Review: The Shadow of The Wind

Posted in Reviews & Recommendations on October 28th, 2009 by Jeppe Grünberger

This is the first review of a book I add to this page. The idea is to have pages where I recommend books to those who may have similar taste as me. For a book to be featured here it has to have some sort of a unique quality that distinguishes it from other books in my opinion. My first review is as follows:

  • Title: The Shadow of The Wind
  • Orignal title: La Sombra del Viento
  • Author: Carlos Ruiz Zafón
  • Published: 2001 by Editorial Planeta, Barcelona

The setting of The Shadow of The Wind is Barcelona, 1945, just after the second world war. The action takes place in the shadow of the Spanish civil war and, as we find out, in the shadow of many other things as well. The feel of Barcelona is that of dark, mysterious streets where the fates of people intertwine like the narrow, stony passages that hold the old quarters of the city together.

We follow Daniel, the son of an antiquarian, who discovers a book named The Shadow of The Wind in an enigmatic place called The Cemetery of Forgotten Books. This book is written by an obscure author called Julián Carax who no one seems to know much about. When Daniel discovers that his book is not only rare but may indeed be the last of its kind – the rest have been systematically been pulled off the market and burned –  he begins an investigation into the past of Julián Carax. An investigation that will bring him into the the dark past of friends and lovers surrounding a Julián Carax whose fate seems to have been decided when he was much the same age as Daniel himself. As the story progresses the two fates of Daniel and Julian become increasingly and ominously entwined, and Daniel soon finds that the fate of Carax and his book will bring him to a past of death and tragedy threatening his own life as well. For in Daniel’s Barcelona mistrust and violence linger always, barely hidden in the shadows – and lives fade suddenly and tragically.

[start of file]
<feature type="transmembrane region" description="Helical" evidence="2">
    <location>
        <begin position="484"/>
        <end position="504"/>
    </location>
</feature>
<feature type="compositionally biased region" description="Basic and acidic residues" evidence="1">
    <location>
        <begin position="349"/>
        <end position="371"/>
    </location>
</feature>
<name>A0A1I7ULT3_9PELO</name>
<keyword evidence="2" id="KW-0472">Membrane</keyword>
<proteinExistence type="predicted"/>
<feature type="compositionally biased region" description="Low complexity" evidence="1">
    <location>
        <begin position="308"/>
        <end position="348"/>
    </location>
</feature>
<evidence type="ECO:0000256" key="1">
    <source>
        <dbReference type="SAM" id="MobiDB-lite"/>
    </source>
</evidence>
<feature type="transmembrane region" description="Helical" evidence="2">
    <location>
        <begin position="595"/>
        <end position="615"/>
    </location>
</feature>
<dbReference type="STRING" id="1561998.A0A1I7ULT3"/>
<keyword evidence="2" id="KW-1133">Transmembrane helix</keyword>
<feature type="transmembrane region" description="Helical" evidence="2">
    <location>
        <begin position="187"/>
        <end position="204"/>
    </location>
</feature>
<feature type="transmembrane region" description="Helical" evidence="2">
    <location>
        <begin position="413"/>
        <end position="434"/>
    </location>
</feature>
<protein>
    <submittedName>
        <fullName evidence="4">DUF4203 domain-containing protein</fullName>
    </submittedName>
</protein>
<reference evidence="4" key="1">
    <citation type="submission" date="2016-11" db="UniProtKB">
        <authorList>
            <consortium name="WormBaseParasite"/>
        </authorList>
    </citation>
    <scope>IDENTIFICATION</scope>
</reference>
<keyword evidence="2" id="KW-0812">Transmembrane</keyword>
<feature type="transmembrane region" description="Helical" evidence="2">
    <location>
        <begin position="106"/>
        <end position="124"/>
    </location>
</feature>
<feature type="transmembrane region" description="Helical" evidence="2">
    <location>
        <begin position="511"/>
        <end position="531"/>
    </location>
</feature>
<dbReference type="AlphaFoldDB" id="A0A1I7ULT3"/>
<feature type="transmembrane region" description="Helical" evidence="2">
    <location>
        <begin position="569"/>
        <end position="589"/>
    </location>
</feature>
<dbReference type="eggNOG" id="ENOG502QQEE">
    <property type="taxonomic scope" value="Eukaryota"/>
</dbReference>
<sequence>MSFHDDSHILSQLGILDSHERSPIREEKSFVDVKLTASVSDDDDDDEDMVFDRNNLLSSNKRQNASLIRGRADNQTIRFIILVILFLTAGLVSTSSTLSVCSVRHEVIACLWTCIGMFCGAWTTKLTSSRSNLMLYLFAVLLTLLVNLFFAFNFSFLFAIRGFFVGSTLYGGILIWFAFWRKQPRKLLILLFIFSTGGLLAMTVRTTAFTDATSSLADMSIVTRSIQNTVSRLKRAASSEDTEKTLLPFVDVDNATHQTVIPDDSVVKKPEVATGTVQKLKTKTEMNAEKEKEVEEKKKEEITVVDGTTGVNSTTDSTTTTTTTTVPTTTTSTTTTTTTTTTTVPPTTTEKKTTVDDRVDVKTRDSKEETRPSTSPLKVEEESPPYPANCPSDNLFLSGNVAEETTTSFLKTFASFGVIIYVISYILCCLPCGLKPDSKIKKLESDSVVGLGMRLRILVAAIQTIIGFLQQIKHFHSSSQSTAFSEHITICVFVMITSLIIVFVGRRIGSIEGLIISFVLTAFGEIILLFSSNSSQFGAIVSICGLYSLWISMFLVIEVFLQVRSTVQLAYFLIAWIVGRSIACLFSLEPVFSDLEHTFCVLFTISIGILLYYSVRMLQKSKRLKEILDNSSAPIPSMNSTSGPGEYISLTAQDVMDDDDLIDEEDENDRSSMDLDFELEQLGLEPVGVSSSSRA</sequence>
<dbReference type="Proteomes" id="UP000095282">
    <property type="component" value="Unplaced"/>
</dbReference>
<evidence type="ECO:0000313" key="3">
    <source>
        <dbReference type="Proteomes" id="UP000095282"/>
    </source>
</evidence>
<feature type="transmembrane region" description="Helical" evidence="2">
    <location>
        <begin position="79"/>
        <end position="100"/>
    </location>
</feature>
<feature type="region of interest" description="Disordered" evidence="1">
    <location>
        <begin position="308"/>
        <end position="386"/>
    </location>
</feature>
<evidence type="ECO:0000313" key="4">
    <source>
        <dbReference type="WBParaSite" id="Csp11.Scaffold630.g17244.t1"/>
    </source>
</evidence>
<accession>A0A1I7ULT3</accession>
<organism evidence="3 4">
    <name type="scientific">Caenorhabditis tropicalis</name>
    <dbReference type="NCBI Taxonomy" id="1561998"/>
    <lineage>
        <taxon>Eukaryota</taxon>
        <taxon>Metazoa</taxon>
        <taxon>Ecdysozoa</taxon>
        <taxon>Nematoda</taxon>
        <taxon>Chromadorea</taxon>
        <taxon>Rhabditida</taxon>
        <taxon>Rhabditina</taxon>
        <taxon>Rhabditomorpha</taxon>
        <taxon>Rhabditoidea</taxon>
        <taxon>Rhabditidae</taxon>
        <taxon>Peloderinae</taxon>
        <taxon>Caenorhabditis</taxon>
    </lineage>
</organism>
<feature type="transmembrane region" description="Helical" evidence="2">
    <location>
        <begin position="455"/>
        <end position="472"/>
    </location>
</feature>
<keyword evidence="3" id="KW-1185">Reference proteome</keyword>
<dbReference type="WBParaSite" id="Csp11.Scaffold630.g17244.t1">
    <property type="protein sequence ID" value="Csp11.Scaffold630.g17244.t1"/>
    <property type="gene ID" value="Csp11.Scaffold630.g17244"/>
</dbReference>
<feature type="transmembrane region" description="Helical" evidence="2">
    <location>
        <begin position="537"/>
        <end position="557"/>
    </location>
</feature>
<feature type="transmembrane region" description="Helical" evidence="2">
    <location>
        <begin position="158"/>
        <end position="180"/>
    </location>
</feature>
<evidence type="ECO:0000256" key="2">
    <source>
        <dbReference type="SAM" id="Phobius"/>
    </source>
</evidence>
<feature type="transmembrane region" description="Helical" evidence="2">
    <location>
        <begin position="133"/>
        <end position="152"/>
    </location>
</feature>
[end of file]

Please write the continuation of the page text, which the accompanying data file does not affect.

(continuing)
The Shadow of The Wind is one of the most read-worthy books I have read. Zafón somehow manages to draw from so many genres, and still keep the dramatic structure not only intact but under the control of a master. The long lost Gothic genre is somehow conjured back from the dead to play with the hard boiled detective novel amongst others and it just simply works very, very well. Only rarely will you read a story as exciting and thrilling as this while still sometimes finding yourself stopping to wonder at the beauty of its language and its characters.

Zafón manages heavy themes of civil war, loss and love beautifully in a book that can be heart-wrenching, cruel and delightfully amusing at any given time. The language is enticing without becoming overly complicated, and the chapter’s lengths fit really well with bed time reading as well. I really can’t think of any reason not to read and enjoy this book. Its the sort of novel, that if an author ever publishes something like it, he can call his professional career an accomplished success no matter what else happened in it.

Carlos Ruiz Zafón.